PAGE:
When Procter & Gamble tried out crowdsourcing in 2002

Mario HonrubiaInnovationCase StudiesInnovation TournamentsSuccess histories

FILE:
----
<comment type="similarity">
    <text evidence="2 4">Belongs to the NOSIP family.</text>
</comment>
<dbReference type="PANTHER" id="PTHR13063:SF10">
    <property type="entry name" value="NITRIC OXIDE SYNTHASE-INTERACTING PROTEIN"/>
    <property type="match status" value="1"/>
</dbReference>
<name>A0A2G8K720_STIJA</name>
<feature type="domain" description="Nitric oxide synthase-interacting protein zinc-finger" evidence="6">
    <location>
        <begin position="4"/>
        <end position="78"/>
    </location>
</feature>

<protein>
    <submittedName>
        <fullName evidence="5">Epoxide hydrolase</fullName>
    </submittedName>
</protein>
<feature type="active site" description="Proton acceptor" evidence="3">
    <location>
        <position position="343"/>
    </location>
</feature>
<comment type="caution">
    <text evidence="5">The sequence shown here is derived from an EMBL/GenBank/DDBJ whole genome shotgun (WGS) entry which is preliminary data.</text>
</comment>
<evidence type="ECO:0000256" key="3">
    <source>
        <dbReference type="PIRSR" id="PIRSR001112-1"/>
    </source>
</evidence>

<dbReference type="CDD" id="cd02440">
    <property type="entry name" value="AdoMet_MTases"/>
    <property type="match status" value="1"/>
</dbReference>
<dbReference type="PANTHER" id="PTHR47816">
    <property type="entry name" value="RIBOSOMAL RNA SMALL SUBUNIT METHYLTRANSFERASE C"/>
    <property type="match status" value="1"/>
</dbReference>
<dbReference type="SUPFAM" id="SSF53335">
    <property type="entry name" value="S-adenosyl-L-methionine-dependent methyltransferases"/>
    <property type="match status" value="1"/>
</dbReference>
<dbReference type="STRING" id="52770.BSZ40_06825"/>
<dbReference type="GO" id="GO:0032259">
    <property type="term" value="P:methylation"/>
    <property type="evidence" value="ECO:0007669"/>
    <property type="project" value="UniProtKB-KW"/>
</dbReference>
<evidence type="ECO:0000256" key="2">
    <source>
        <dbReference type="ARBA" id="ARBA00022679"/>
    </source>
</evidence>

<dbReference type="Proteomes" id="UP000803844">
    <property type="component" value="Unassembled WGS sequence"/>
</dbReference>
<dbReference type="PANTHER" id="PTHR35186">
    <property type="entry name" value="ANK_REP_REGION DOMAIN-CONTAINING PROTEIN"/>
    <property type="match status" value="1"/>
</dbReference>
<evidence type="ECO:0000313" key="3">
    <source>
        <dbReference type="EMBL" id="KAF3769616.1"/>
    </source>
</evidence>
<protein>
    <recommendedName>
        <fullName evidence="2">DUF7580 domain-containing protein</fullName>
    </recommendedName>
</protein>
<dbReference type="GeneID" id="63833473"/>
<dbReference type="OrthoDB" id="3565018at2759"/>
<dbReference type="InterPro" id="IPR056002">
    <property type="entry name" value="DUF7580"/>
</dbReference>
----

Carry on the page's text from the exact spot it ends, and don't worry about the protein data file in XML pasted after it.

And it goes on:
Crowdsourcing is slowly becoming a must in industrial manufacturing. Back in 2002, it was not so clear that outside forces could play a role in developing new processes and systems. This is why Procter & Gamble's experience in this field has remained a pivotal example of why open innovation is essential to move companies forward. Thirteen years ago, the company was struggling to find a way to print images onto Pringles cans. A European scientist network coordinated the process and their their open competition eventually led them to an Italian bakery which had faced a similar challenge when they tried to print images onto pastries. After licensing this new technology, P&G moved quickly to bring their new idea to the market. Most importantly, that success story opened the R&D process to outside collaborators: between 2002 and 2012, the role of crowdsourcing in Procter & Gamble grew by 40 percent. Many firms are turning to crowdsourcing as a way to cut costs, improve efficiency and accelerate innovation. Join our network of solvers and become a player in our open innovation tournaments!